Supply Chain Woes Could Hamper Amazon Prime Day

Amazon‘s imminent Prime Day — the 2021 version of the event begins June 21 — may be undermined by global supply chain woes that already have been creating problems before the massive eCommerce shopping event, CNBC reports.

Problems CNBC cited include: shortages of shipping containers essential to much international trade and shortages of semiconductor chips, both attributed in recent months to a huge surge in consumer demand following the retreat of COVID-19 in much of the industrialized world and government stimulus programs that are giving potential consumers disposable cash. Other problems include shortages of plastics and in some areas, labor shortages.

“In 42 years in this business, I’ve seen a lot of challenges, but I’ve not seen anything like this,” Isaac Larian, whose company makes the popular Bratz doll, said, according to CNBC. One problem, he reportedly said, is that container ships are backed up significantly in the huge Chinese port in Yantian. Congestion at Yantian has been a problem since traffic was shut down in late May due to a cluster of COVID-19 cases there.

Jonathan Gold, vice president of supply chain and customs policy at the National Retail Federation, reportedly told CNBC that problems in the global supply chain are making the distribution of goods slower and more expensive than usual.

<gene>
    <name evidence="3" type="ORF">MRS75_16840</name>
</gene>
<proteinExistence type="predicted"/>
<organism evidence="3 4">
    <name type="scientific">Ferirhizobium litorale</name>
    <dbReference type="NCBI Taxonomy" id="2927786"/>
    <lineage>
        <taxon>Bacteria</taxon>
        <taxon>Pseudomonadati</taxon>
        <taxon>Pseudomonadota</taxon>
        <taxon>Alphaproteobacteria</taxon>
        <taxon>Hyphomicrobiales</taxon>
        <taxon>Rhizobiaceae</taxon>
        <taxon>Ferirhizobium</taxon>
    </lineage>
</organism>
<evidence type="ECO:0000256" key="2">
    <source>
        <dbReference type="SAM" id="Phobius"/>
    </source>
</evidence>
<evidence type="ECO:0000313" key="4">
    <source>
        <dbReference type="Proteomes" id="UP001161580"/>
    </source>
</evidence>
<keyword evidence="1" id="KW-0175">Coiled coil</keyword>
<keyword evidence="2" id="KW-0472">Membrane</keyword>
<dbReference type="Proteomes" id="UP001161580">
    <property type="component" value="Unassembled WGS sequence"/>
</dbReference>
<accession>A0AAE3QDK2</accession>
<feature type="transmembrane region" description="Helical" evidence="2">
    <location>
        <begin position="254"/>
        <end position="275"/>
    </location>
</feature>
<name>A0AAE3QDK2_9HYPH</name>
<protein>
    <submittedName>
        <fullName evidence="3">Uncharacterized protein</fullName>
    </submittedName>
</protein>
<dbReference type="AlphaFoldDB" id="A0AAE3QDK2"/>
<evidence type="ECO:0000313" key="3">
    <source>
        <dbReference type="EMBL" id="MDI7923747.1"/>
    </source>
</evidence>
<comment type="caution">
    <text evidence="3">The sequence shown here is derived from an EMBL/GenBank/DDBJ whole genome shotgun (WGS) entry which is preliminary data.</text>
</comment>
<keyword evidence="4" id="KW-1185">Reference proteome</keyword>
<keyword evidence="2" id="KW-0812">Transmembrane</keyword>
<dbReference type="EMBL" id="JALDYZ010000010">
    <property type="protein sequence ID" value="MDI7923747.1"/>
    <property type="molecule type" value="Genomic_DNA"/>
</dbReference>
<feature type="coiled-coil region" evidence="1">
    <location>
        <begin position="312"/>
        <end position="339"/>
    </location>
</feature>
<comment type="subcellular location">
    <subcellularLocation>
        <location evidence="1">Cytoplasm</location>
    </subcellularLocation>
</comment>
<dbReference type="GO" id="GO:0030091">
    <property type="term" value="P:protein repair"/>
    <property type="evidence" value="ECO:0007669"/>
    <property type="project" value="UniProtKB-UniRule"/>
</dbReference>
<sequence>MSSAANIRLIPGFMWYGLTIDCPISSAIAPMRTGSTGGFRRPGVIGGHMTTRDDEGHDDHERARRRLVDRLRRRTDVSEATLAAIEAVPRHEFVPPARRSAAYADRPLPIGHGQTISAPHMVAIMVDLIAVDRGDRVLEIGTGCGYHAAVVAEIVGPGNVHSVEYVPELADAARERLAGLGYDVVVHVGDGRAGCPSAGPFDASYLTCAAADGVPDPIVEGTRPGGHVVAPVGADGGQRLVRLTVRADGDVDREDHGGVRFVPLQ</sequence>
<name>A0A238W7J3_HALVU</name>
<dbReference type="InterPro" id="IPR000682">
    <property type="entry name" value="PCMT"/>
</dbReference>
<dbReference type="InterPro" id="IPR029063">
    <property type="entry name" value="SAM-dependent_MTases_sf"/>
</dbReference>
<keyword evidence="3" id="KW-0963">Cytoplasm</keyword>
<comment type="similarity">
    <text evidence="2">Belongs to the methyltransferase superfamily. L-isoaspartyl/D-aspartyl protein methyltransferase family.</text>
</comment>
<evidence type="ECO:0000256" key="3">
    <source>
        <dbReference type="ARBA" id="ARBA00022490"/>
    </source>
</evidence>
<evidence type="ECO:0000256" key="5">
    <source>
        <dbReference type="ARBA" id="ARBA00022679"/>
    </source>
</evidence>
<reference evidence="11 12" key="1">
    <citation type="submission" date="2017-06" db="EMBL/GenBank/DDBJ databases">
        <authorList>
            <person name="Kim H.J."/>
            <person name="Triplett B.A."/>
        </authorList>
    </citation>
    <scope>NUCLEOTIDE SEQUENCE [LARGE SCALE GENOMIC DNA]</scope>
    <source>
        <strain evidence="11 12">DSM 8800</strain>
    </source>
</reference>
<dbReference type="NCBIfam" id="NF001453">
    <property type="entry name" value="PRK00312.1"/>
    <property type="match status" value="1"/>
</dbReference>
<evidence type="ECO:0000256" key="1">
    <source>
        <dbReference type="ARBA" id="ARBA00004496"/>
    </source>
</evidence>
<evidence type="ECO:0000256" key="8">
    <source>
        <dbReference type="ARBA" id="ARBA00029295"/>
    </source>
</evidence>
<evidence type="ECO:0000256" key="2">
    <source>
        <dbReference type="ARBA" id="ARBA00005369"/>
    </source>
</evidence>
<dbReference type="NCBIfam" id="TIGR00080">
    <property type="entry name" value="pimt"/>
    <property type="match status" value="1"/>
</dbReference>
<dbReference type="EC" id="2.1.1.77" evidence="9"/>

A recent letter from the group to President Joe Biden, cited by CNBC, stated that of the industry group’s more than 16,000 members, more than two-thirds said they have had to added two to three weeks to expected transit time for goods they need.

“It’s not just one sector that’s being harmed as a result,” Gold reportedly. “Everyone is hurt because of it.”

CNBC cited Freightos, a cargo services provider, as having stated the combination of high demand and low supply led nearly half of respondents in a survey it conducted of small- and medium-sized Amazon vendors to indicate they expect shortages of goods on Prime Day.

“People may plan for Prime Day months in advance, but most sellers … don’t have the cash to bring in the inventory three months before,” Freightos Chief Executive Zvi Schreiber reportedly said. “They’ve got to pay for the inventory and then they’ve got to pay for the storage and they’re all working with slim margins. Now, with the shipping costs, they’re working with even slimmer margins. So, if you’ve got slimmer margins and you don’t have spare cash, you can’t just fill a warehouse three months in advance.”